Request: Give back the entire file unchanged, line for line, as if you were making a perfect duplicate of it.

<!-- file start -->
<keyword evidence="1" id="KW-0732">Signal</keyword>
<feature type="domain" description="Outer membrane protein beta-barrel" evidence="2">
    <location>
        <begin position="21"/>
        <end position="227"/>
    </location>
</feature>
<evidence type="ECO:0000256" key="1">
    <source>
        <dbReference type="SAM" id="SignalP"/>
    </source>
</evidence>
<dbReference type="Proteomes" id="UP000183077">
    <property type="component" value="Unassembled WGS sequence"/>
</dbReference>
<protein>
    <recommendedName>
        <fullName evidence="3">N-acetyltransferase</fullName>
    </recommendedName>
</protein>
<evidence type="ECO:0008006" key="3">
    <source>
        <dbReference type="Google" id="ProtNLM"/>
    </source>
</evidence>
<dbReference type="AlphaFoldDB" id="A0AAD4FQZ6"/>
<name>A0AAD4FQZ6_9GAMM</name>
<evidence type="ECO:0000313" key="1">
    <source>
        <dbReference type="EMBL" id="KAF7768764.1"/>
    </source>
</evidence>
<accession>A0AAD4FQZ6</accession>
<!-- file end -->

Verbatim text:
<keyword evidence="1" id="KW-0732">Signal</keyword>
<feature type="domain" description="Outer membrane protein beta-barrel" evidence="2">
    <location>
        <begin position="21"/>
        <end position="227"/>
    </location>
</feature>
<evidence type="ECO:0000256" key="1">
    <source>
        <dbReference type="SAM" id="SignalP"/>
    </source>
</evidence>
<dbReference type="Proteomes" id="UP000183077">
    <property type="component" value="Unassembled WGS sequence"/>
</dbReference>
<protein>
    <recommendedName>
        <fullName evidence="3">N-acetyltransferase</fullName>
    </recommendedName>
</protein>
<evidence type="ECO:0008006" key="3">
    <source>
        <dbReference type="Google" id="ProtNLM"/>
    </source>
</evidence>
<dbReference type="AlphaFoldDB" id="A0AAD4FQZ6"/>
<name>A0AAD4FQZ6_9GAMM</name>
<evidence type="ECO:0000313" key="1">
    <source>
        <dbReference type="EMBL" id="KAF7768764.1"/>
    </source>
</evidence>
<accession>A0AAD4FQZ6</accession>